The king’s singers

Plans for the post-pandemic Christmas tour in Japan

“It’s really sad that we can’t do the concerts [this year], and, in fact, in 40 minutes we would have started the first gig of the tour in Hiroshima, ”said a nearly dejected Gregory when we spoke on the evening of October 9.

It is particularly sad that the last stop on the tour was canceled, as it was to include a charity concert in Fukushima in conjunction with a local children’s choir. All of the procedures would have served to support local recovery after the 2011 Great East Japan earthquake.

Thinking of the fans who have come for the band over the years and ways to bring the band closer to their Japanese audiences, Bruerton also sent an exclusive message to Japanese fans when he spoke to us on October 9th.

“I really hope that [the fans] enjoy this concert. Japan is so important to us, we wanted to make sure that one of the four concerts we give online was dedicated to them and Japanese culture, which is the cornerstone of the program. There are other great songs in there that I hope they will enjoy…. We love Japan and can’t wait to come back! ” he said.

Gregory told us that there is a possibility, albeit slim, that the band could tighten up a few gigs in Japan at the start or end of their tour of other parts of Asia in the fall of 2021. If that does not happen, the next possibility would be a year-end Christmas tour in 2022.

“It is our deep wish [to visit Japan in 2021], but it looks like our next tour in Japan will be in December 2022, it will be our Christmas tour in Japan, which will be really cool, ”said Gregory.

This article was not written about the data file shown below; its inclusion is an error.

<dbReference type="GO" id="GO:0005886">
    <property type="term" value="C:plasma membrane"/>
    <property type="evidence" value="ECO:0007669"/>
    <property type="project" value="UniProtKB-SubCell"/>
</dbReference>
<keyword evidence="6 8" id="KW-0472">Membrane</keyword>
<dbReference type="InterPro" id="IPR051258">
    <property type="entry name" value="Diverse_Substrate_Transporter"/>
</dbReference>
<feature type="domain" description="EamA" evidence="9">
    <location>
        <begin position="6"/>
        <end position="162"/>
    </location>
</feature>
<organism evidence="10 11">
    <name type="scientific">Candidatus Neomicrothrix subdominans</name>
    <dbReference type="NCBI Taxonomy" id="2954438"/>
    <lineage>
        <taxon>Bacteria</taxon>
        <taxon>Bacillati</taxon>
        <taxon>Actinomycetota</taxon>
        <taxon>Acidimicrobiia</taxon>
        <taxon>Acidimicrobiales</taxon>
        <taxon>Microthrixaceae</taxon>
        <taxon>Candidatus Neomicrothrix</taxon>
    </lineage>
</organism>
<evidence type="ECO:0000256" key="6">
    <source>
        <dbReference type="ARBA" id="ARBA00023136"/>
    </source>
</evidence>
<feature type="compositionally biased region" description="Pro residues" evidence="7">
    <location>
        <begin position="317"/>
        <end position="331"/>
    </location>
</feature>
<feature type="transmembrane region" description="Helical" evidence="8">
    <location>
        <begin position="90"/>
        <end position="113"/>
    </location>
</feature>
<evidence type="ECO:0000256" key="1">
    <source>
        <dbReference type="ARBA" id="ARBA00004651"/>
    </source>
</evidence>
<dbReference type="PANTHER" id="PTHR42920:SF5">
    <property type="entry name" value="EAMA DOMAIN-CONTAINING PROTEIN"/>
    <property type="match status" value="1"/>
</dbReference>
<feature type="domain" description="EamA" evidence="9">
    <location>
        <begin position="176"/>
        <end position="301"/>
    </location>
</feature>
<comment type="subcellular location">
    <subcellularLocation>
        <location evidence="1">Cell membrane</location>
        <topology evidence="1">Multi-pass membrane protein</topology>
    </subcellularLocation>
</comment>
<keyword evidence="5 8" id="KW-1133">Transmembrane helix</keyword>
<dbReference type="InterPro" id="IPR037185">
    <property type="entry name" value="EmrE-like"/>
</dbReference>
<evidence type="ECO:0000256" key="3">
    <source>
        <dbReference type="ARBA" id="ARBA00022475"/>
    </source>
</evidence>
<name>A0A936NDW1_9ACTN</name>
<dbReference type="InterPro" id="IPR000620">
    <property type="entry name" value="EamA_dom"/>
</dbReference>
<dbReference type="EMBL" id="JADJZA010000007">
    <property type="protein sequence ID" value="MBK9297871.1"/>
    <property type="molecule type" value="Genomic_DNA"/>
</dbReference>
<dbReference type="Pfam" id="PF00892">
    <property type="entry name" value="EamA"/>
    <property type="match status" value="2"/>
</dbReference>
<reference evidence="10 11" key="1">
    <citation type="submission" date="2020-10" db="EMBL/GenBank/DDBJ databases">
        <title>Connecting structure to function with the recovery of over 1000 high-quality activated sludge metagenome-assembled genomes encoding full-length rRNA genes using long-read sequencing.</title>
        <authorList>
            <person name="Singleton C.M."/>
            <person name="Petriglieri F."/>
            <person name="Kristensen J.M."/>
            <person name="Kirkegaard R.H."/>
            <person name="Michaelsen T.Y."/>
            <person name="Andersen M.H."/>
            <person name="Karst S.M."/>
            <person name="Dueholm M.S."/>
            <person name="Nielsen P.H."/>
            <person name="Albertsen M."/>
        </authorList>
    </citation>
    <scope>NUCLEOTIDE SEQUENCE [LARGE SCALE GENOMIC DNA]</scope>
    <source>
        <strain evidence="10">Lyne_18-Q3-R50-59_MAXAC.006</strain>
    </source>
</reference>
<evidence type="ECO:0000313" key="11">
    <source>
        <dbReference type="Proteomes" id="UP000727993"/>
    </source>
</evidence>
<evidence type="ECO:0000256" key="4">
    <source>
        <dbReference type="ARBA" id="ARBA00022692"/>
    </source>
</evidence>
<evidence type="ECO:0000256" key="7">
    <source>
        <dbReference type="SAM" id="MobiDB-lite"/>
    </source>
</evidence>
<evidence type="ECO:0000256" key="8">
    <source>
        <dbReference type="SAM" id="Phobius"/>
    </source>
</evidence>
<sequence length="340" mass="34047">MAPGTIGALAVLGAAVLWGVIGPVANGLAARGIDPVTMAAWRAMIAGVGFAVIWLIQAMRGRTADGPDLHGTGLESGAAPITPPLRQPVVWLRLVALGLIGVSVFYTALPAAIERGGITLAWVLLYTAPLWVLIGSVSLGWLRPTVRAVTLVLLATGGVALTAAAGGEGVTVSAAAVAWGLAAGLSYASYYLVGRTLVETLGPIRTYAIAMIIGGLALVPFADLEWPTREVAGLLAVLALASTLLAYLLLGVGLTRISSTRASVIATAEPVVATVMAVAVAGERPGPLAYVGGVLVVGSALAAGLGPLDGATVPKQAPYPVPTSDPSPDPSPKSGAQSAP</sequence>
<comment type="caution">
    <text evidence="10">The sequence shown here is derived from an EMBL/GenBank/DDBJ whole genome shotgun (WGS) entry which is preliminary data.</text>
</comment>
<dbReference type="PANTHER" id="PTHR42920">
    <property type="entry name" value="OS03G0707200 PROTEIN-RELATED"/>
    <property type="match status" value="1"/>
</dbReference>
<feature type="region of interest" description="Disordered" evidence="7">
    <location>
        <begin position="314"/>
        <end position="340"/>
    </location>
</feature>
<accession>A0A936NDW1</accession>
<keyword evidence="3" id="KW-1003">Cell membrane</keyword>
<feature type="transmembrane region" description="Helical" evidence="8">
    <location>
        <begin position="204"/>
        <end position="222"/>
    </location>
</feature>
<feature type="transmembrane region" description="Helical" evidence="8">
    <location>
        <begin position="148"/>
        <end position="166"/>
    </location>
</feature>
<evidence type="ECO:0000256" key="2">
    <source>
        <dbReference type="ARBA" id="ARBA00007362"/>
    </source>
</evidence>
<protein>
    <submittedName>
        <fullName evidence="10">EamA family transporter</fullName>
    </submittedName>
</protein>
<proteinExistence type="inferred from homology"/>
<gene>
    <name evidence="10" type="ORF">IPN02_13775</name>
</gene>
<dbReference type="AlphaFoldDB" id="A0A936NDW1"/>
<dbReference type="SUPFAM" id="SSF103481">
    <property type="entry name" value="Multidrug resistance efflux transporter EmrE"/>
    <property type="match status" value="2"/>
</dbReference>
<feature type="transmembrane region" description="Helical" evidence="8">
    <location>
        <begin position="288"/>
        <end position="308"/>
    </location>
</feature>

Bruerton added, “The next opportunity to come back will be all the more special as we couldn’t make it this time around. Look forward to this. Hope everyone in Japan is safe, well, we love our Japanese fans, and we can’t wait to see you soon.

Stay tuned JAPAN Before for updates on the concert online.


Which: The king’s singers

What: “In search of harmony in Japan, Heiwa” (online concert)

When: October 24, from 7 p.m. (broadcast available until 5 p.m. JST on October 31)

Price: ¥ 3,000 JPY

Buy tickets inside Japan: : Right here (https://eplus.jp/thekingssingers/) (from 12:00 p.m. on Wednesday October 14)

Buy tickets outside of Japan: Right here (https://ib.eplus.jp/thekingssingers) (from 12:00 p.m. on Wednesday October 14)

Country ticket sales are available: Japan, Taiwan, Thailand, Korea, Singapore, Australia, Canada, United States

Hosted by: JAPAN Before

Additional assistance: The Sankei Shimbun and the Japan-British Society

Supported by: Yamaha Music Europe, Yamaha Music London

In collaboration with: Tempoprimo, Chorus Company, UK Japan Music Society

* Japan Information and Culture Center, Japanese Embassy in the United Kingdom

Author: Arielle Busetto

Click here to read this article in Japanese.